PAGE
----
A technician at the Electro-Optics Center, in Armstrong County, monitors a furnace used to grow crystals that enable smaller, faster and more efficient electronics and communications.
John Heinz’s Legacy
Working to keep America at the forefront of the global marketplace
Through and through, John Heinz was a Pennsylvanian. Because of this, he keenly felt and understood the turmoil his state was enduring as a result of unfair trade practices. By the mid-1980s, the American steel industry was in serious decline and Heinz’s state, formerly the forge of the nation, was in trouble. Because of his desire to aid both his state and the steel industry as a whole, Heinz looked to create ways to make all of America’s industries globally competitive.
He worked within what was already on the books by sponsoring legislation that would become law, and to authorize continued appropriations to carry out the Export Administration Act of 1979. This was a further liberalization of export controls that had been in place in 1949 to prevent the export of scarce goods that would have a deleterious impact on U.S. industry and national economic performance.
In addition to supporting existing regulations, Heinz sought to put real teeth into new measures to fight unfair trade practices. To address the issue of steel “dumping” (foreign countries exporting steel to the United States at prices below the cost of production) and other unfair practices, Heinz began introducing legislation that encouraged exports by forming export trading companies and export trade associations, and expanding export trade services. A landmark law of his construction, the Export Trading Company Act of 1982, remains in effect, and the Office of Export Trading Company Affairs, within the U.S. Department of Commerce's International Trade Administration, is the governmental agency responsible for assisting Americans with export issues. You can find out more about their mission and services at their website.
Shortly before his death, Heinz requested a study by the Office of Technology Assessment to determine how the economic environment in the United States could be made more conducive to improving manufacturing performance.
Heinz also recognized that attempting to fix the steel problem wasn’t going to be enough to keep America from losing ground in the future. The country had to maintain a competitive edge in all of its industries. To achieve this end, Heinz worked with members of the House and Senate to pass the Stevenson Wydler Technology Innovation Act of 1980, which established an Office of Industrial Technologies to enhance technological innovation for the improvement of the economic, environmental and social well-being of the United States.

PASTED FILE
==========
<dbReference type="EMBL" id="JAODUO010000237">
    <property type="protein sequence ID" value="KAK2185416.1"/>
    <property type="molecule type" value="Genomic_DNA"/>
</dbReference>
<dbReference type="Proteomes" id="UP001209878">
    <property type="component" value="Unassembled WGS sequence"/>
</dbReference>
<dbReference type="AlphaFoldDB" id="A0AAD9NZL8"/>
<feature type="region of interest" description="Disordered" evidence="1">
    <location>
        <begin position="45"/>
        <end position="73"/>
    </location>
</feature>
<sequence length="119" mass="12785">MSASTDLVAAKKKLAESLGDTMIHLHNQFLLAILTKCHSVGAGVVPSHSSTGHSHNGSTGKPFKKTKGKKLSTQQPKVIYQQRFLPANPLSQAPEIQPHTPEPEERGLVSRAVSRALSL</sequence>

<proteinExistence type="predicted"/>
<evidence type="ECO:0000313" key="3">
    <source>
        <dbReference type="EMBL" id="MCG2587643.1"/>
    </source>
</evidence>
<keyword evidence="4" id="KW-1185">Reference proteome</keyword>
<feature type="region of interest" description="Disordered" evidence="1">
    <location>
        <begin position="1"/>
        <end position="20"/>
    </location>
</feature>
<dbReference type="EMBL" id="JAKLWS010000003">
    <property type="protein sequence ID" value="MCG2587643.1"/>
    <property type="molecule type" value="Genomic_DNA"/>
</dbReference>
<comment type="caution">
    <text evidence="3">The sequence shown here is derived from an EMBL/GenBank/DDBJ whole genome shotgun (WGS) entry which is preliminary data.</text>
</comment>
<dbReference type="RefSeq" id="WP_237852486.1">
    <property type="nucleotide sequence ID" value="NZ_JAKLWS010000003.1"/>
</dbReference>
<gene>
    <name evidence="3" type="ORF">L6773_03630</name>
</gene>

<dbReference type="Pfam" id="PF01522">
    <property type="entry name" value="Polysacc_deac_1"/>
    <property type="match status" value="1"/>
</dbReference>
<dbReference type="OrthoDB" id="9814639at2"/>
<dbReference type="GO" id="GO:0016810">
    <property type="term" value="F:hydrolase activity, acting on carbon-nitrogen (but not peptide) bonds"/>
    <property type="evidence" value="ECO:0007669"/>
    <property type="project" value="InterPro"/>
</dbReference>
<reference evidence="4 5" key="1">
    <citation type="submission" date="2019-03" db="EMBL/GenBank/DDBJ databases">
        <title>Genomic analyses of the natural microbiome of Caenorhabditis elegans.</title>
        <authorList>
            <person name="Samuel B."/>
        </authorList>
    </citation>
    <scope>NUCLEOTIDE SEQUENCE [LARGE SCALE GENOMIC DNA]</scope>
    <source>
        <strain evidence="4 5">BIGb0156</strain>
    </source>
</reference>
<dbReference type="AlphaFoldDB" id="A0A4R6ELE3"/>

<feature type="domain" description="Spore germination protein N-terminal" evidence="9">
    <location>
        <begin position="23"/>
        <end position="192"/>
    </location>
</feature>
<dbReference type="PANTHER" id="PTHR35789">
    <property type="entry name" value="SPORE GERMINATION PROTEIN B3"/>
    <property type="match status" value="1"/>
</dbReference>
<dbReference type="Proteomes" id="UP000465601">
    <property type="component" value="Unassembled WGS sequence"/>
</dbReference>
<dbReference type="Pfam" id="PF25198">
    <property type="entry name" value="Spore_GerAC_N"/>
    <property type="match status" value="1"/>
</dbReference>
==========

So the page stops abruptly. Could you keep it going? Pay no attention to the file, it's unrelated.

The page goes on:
Additionally, Heinz teamed with Sen. Howard Metzenbaum to pass the Steel and Aluminum Energy Conservation and Technology Competitiveness Act of 1988. This law established an industrial energy conservation and competitive technology program to conduct scientific research and development to enhance the energy efficiency and competitiveness of American steel, aluminum, copper and other metals industries through public-private sector partnerships.
Heinz knew that not just industries were suffering—their employees were as well. Being so close to the problem of dislocated workers in Pennsylvania led Heinz to co-sponsor legislation in 1982 that would become known as the Job Training Partnership Act (JTPA). Its purpose was, and continues to be, the establishment of programs to prepare youth and unskilled adults for entry into the labor force and to afford job training to those economically disadvantaged individuals facing serious barriers to employment, who are in special need of such training to obtain productive employment. Further, JTPA offers an experience in training, retraining and upgrading job skills levels, job placements, and referrals services, job development and work experience. Such programs were critical to steelworkers in Pennsylvania as the domestic steel industry began to collapse.
John Heinz’s devotion to these issues and his search for proper solutions was noted by his colleague, Rep. William Coyne of Pittsburgh, who said, “When the U.S. trade deficit soared and thousands of American workers saw their plants and steel mills close, John Heinz spoke out with the demand that the United States must have both fair trade and free trade. He fought to ensure that U.S. trade laws were aggressively enforced against those who seemed willing to sacrifice U.S. jobs to what they considered the more important demands of U.S. foreign relations. John Heinz might have been criticized by some for his tireless efforts to promote fair trade, but he never forgot working families for whom a weak U.S. trade policy meant lost jobs and shattered dreams.”